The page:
Serial killer novels take the psychological realism of works such as Gustave Flaubert's Madame Bovary (1857), and Samuel Richardson's Pamela (1740), and distort their portraits of human nature into vast and grotesque cathedrals to human perversity. The works of Thomas Harris, such as Red Dragon (1981), and The Silence Of The Lambs (1988), remain benchmarks in this genre because of their creation not of characters or plots but of world-views that make grotesque murders not only morally acceptable but deontologically necessary. What is extraordinary about A Special Place is that, despite being a budding serial killer, Keith Hayward has no real opinions about anything. He does not hate cats; he does not hate women or men. He kills out of love.

The first foundation stone for this love is laid early on in the book. After Tillman takes Keith aside and suggests he find an old shed or basement in which to carry out his 'dissections', Keith reflects upon the image of his uncle that his filtered down to him via his parents. Tillman is a loner. He travels a lot, he beds a lot of women, and he stays out late drinking. He shifts from town to town and he is always one step ahead of his creditors and angry husbands.

Keith's absent father hero-worships his brother. He wishes that he were more like him. That he could just turn his back on the old nine-to-five and kick up his heels at the local nightclubs. Keith's father is simply not present in the boy's life (this is why we only ever hear about his views and actions indirectly, through the intermediary of other characters), but Tillman is. Tillman is present in Keith's house and his parents' thoughts even when he is not there. Tillman can do no wrong.

In a brilliant series of monologues, Straub subtly undermines this vision of the glamorous younger brother. Tillman is a charming rogue but, like all psychopaths, his charm is utterly shallow. Tillman has nothing much to say for himself in conversation other than to talk about his favourite TV shows and films, but his opinions on works such as Alfred Hitchcock's Vertigo (1958) reveal that he is - a). not particularly intelligent, and b). not particularly skilled at understanding other humans. Till feels no empathy. He understands enough about other humans to bullshit his way through life, but he cannot love and he cannot forge lasting bonds. But despite this, Keith (and Keith's whole family) adores him.

The second foundation stone for Keith's love is laid once the boy reaches high school. Ugly and isolated but possessing of great reserves of inner strength, Keith steps in when he sees a couple of local bullies picking on a kid with foreign parents. Having intimidated and shamed the bullies into leaving Miller alone, Keith's reaction is physical. Just as physical as when Uncle Till praised him as a younger boy:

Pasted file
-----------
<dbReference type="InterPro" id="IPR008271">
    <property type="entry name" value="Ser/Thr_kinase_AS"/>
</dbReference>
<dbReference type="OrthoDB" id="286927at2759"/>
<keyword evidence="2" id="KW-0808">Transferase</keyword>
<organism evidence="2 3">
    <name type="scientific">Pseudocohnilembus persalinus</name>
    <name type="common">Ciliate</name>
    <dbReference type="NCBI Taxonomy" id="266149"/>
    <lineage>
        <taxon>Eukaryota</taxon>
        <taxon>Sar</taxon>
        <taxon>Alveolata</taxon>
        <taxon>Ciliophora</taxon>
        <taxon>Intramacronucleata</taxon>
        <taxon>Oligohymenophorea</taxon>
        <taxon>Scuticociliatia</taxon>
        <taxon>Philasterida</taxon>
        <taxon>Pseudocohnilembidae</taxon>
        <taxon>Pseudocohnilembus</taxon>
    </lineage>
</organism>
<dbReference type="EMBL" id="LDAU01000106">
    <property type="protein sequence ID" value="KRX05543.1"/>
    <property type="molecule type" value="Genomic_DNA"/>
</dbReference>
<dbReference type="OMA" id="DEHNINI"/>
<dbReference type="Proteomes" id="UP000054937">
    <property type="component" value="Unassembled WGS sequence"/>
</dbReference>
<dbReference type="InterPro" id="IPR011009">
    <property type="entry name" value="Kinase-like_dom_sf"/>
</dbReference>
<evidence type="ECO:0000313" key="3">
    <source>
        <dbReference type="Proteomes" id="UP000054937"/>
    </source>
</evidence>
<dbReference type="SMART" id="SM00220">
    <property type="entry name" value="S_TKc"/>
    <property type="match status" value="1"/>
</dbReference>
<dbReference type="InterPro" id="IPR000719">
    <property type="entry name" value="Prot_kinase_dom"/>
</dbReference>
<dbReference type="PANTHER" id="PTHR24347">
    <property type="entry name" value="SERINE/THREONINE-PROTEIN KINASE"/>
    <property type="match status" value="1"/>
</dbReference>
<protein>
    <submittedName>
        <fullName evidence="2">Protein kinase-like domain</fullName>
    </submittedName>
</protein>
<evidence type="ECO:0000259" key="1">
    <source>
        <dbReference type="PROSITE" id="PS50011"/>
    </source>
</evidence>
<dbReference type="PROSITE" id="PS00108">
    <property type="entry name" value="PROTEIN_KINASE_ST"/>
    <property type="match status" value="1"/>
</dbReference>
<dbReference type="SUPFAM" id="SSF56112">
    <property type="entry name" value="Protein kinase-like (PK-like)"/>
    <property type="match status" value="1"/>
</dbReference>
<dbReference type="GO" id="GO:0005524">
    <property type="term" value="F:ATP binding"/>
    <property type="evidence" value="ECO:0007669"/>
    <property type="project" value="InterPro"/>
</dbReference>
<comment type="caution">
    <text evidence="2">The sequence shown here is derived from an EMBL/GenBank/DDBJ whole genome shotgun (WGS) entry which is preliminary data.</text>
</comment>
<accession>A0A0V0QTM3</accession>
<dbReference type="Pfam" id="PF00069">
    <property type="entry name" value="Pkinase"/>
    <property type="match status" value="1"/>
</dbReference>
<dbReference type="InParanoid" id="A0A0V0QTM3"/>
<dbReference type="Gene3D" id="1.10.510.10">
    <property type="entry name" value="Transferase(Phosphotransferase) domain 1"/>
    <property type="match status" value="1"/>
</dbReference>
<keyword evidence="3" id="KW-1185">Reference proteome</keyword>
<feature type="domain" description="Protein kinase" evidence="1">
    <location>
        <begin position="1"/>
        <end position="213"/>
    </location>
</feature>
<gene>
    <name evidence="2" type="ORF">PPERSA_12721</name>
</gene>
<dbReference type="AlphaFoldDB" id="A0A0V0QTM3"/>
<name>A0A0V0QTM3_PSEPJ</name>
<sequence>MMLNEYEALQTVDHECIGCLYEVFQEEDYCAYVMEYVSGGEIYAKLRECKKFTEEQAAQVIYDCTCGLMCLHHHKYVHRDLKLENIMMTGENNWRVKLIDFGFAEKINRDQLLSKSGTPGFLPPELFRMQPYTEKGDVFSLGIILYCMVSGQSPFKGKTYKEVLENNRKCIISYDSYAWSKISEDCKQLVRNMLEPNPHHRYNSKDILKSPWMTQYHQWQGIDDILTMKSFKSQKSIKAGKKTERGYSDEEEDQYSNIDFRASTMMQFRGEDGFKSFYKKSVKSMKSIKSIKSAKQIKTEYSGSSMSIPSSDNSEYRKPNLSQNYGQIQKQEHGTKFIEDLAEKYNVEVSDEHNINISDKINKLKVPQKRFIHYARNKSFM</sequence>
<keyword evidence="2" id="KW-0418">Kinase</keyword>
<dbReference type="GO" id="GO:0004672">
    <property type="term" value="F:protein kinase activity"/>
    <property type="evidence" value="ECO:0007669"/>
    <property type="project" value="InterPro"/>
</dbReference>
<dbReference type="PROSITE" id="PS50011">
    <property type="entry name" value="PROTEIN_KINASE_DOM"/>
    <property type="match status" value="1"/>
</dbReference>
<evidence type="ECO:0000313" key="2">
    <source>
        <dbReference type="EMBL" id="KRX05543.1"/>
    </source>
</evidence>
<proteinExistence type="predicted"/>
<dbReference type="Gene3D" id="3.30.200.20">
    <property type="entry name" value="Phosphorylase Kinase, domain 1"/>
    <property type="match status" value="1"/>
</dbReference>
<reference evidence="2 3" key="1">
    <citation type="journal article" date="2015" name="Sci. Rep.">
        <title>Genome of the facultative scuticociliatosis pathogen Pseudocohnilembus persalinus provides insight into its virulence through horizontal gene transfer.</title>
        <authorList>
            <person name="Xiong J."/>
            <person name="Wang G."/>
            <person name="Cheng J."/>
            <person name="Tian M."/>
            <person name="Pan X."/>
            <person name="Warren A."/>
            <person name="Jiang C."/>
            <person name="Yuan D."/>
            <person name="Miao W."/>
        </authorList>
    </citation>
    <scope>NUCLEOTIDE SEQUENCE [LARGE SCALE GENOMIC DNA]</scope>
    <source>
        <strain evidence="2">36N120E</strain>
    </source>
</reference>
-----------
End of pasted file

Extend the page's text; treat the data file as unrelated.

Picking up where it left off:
"His arousal came not from the usual sources but from the now comprehensible, though still mushy, words uttered by the freshman boy whose backward-pointing feet and lowered butt he could see by turning his head and looking sideways. The kid was bent over like a Muslim on a prayer rug. In a voice ragged and soft with exhaustion, he was saying 'Oh thank you, oh thank you, oh thank you... I hate it when they piss on me... thank you, oh thank you, oh thank you.' To that he added what sounded like the word 'Sir'." [pages 42-3]

Aside from lacking the megalomaniacal and self-mythologizing belief-system of your run-of-the-mill serial killer, Keith Hayward is also unusual insofar as he is not really a loner. Indeed, while he follows his uncle's advice and sets up a special place in which to kill local animals, Keith also uses his special place as a venue for sex with Miller. But of course, Keith can't bring himself to admit that his relationship with Miller has meaning:

"'It's supposed to be sex for me, Miller, not for you. I don't want to have sex with you, because I'm not a pansy.'" [page 58]

The revelation that Keith may well be gay begs the question as to the novella's title. Does the 'Special Place' refer to the place where Keith kills local pets or is it the place inside himself where his true feelings are kept? Keith is no psychopath. He has real human feelings, it is just that these feelings cannot be voiced. Simply stated, Keith is in love with Uncle Till: